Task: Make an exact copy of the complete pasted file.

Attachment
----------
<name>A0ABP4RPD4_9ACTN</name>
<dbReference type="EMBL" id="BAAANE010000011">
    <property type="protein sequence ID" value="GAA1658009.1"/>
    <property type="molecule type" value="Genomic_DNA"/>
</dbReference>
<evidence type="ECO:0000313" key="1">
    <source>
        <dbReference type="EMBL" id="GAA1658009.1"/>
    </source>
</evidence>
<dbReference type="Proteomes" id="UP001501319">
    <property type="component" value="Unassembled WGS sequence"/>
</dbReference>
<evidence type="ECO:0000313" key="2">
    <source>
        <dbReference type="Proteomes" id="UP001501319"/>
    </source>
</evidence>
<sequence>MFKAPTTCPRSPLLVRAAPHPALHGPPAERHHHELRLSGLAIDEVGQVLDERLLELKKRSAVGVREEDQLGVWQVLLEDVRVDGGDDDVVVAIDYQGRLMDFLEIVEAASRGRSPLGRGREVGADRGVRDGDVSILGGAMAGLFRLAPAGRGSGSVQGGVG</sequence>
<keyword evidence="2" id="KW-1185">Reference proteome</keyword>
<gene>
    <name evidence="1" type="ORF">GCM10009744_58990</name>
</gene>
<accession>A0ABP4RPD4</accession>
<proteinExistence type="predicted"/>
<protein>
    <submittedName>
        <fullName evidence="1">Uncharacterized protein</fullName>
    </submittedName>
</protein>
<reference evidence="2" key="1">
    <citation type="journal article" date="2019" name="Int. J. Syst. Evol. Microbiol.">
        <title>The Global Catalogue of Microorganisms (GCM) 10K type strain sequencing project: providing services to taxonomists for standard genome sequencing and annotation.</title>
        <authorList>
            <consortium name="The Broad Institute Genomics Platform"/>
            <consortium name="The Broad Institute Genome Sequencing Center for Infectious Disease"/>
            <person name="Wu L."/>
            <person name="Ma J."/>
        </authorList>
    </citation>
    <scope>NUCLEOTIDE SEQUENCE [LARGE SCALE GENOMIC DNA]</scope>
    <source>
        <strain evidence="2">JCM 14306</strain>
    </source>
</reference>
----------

<name>A0ABP4RPD4_9ACTN</name>
<dbReference type="EMBL" id="BAAANE010000011">
    <property type="protein sequence ID" value="GAA1658009.1"/>
    <property type="molecule type" value="Genomic_DNA"/>
</dbReference>
<evidence type="ECO:0000313" key="1">
    <source>
        <dbReference type="EMBL" id="GAA1658009.1"/>
    </source>
</evidence>
<dbReference type="Proteomes" id="UP001501319">
    <property type="component" value="Unassembled WGS sequence"/>
</dbReference>
<evidence type="ECO:0000313" key="2">
    <source>
        <dbReference type="Proteomes" id="UP001501319"/>
    </source>
</evidence>
<sequence>MFKAPTTCPRSPLLVRAAPHPALHGPPAERHHHELRLSGLAIDEVGQVLDERLLELKKRSAVGVREEDQLGVWQVLLEDVRVDGGDDDVVVAIDYQGRLMDFLEIVEAASRGRSPLGRGREVGADRGVRDGDVSILGGAMAGLFRLAPAGRGSGSVQGGVG</sequence>
<keyword evidence="2" id="KW-1185">Reference proteome</keyword>
<gene>
    <name evidence="1" type="ORF">GCM10009744_58990</name>
</gene>
<accession>A0ABP4RPD4</accession>
<proteinExistence type="predicted"/>
<protein>
    <submittedName>
        <fullName evidence="1">Uncharacterized protein</fullName>
    </submittedName>
</protein>
<reference evidence="2" key="1">
    <citation type="journal article" date="2019" name="Int. J. Syst. Evol. Microbiol.">
        <title>The Global Catalogue of Microorganisms (GCM) 10K type strain sequencing project: providing services to taxonomists for standard genome sequencing and annotation.</title>
        <authorList>
            <consortium name="The Broad Institute Genomics Platform"/>
            <consortium name="The Broad Institute Genome Sequencing Center for Infectious Disease"/>
            <person name="Wu L."/>
            <person name="Ma J."/>
        </authorList>
    </citation>
    <scope>NUCLEOTIDE SEQUENCE [LARGE SCALE GENOMIC DNA]</scope>
    <source>
        <strain evidence="2">JCM 14306</strain>
    </source>
</reference>